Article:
It’s rare to find a close friend who is a true listener and not someone who is more focused on what they’ll say next. Of course, this is a two-way street. It’s just as important to have great listening skills and be there for your friends when they’re having a horrible session.

Engage and share your opinions, but avoid being that selfish person who never gives back to the group. Don’t be the egocentric friend who incessantly whines about bad beats and wants validation for their triumphs.

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Poorly Played on All Streets

In the earliest days of internet gambling, poker players would share bad beat stories or unusual situations on internet forums. When you’re dealing with forum denizens, there’s no shortage of wiseasses and trolls from the peanut gallery. The phrase “poorly played on all streets” became a popular and witty repartee during hand discussions to lampoon bad players.

Of course, you need to surround yourself with friends who are not afraid to tell you when you made multiple mistakes in a hand. You don’t need lackeys, sycophants, or a “yes man” among your crew. Honesty is the key to meaningful conversations and constructive criticism.

Mistakes can be costly at the poker table, and if you don’t have a quick learning curve, you’ll end up broke.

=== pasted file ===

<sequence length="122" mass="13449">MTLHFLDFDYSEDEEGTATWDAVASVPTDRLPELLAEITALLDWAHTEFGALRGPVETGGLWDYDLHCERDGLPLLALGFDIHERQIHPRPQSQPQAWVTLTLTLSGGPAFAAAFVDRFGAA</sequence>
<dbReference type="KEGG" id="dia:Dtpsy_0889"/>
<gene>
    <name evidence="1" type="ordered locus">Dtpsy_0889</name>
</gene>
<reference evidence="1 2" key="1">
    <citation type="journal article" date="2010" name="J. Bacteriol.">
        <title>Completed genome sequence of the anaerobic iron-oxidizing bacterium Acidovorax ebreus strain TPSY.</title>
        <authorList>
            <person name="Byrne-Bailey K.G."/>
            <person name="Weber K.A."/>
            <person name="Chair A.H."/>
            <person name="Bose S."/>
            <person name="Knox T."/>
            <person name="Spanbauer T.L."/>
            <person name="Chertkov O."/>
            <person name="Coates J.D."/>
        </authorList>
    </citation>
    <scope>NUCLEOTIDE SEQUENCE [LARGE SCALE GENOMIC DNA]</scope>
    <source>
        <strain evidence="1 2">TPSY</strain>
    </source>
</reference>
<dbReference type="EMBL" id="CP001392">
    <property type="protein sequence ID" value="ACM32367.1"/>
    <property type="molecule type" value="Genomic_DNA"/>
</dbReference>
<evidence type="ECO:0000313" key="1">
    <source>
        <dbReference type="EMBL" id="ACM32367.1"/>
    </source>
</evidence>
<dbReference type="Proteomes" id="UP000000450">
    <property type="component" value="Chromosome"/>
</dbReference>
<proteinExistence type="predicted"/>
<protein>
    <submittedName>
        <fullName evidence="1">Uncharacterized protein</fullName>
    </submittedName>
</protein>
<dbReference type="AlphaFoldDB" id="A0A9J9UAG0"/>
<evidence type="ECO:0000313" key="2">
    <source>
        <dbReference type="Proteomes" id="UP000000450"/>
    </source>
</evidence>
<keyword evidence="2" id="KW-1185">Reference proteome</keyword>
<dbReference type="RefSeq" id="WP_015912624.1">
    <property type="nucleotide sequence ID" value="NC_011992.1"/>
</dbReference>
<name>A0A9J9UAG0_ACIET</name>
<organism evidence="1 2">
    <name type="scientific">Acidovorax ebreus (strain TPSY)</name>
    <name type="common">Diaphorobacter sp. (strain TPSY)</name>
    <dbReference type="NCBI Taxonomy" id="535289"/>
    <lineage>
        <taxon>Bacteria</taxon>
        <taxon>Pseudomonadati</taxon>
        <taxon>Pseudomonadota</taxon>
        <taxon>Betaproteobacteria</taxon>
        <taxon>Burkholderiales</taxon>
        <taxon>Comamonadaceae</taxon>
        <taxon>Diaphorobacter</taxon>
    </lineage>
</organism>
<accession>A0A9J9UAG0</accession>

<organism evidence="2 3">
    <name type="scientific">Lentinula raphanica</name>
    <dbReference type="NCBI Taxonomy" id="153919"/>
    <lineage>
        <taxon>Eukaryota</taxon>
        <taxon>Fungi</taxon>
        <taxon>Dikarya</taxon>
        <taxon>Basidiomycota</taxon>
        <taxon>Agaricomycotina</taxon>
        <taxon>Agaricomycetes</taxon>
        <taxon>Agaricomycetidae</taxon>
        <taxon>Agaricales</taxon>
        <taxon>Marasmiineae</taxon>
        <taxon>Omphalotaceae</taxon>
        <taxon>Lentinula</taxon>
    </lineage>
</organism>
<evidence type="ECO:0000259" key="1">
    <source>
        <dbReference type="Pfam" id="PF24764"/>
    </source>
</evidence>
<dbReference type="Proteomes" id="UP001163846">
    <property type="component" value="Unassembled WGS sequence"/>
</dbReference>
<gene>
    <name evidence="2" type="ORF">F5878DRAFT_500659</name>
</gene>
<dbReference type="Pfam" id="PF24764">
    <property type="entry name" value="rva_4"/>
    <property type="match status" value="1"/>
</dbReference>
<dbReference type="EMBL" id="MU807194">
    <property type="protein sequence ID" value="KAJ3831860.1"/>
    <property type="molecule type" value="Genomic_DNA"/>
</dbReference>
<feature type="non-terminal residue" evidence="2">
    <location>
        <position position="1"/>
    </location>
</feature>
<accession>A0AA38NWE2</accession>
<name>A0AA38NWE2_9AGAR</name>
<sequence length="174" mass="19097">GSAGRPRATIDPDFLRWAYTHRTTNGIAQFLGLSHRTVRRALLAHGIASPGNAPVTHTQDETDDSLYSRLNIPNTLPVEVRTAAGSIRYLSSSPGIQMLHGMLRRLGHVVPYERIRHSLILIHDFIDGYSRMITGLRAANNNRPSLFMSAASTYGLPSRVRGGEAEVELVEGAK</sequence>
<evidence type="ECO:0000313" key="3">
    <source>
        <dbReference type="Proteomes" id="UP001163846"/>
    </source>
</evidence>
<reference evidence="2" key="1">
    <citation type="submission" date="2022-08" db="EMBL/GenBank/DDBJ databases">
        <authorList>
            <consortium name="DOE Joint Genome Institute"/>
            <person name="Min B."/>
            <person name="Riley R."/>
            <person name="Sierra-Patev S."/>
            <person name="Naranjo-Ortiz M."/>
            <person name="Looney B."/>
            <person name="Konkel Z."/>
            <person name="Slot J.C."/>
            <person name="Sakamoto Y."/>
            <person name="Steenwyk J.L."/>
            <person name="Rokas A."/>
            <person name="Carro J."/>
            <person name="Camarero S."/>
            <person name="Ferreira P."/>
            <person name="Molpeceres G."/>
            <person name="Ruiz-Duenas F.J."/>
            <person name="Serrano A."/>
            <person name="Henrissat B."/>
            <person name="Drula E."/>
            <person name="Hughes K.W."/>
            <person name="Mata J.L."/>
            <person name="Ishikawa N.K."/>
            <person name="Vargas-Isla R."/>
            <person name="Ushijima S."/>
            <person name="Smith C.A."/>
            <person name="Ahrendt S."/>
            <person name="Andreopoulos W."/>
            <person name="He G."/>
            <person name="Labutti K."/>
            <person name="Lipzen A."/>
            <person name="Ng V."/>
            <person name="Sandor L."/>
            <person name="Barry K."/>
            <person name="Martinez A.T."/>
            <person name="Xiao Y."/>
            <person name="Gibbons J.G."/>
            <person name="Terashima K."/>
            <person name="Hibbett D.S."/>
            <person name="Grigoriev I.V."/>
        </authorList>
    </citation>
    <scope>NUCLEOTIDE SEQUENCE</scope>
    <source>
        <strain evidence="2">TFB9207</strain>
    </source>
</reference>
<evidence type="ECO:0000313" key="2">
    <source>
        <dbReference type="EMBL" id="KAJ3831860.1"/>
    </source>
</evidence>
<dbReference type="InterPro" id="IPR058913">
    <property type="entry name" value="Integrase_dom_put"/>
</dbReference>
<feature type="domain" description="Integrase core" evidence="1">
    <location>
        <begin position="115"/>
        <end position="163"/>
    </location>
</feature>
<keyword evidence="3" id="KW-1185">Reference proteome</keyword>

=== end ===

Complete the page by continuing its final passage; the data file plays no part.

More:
You must learn from your mistakes, but sometimes your ego gets in the way and you fail to acknowledge that you did something wrong. It’s easier to blame someone else, or chalk up a poor result to a bad beat or crappy luck. It’s in those instances when you have tunnel vision or lack self-awareness that it’s important when friends are quick to point out your mistakes and follow up with a game plan to avoid them in the future.

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Surround Yourself with Smart Poker People

I first started taking poker seriously when I lived New York City, and played in a weekly home game with lawyers. They were some of the top legal minds in Gotham and serious poker nerds who gathered every Monday night to play dealer’s choice into the wee hours.

A couple of those lawyers co-wrote a poker blog together using pseudonyms. They were cerebral types who were always up for a serious discussion about hands. Sometimes we’d engage in a week-long email thread about a specific hand from the Monday night game. Their analysis was in-depth. Some of them treated these hands like they were writing a brief for a Supreme Court judge.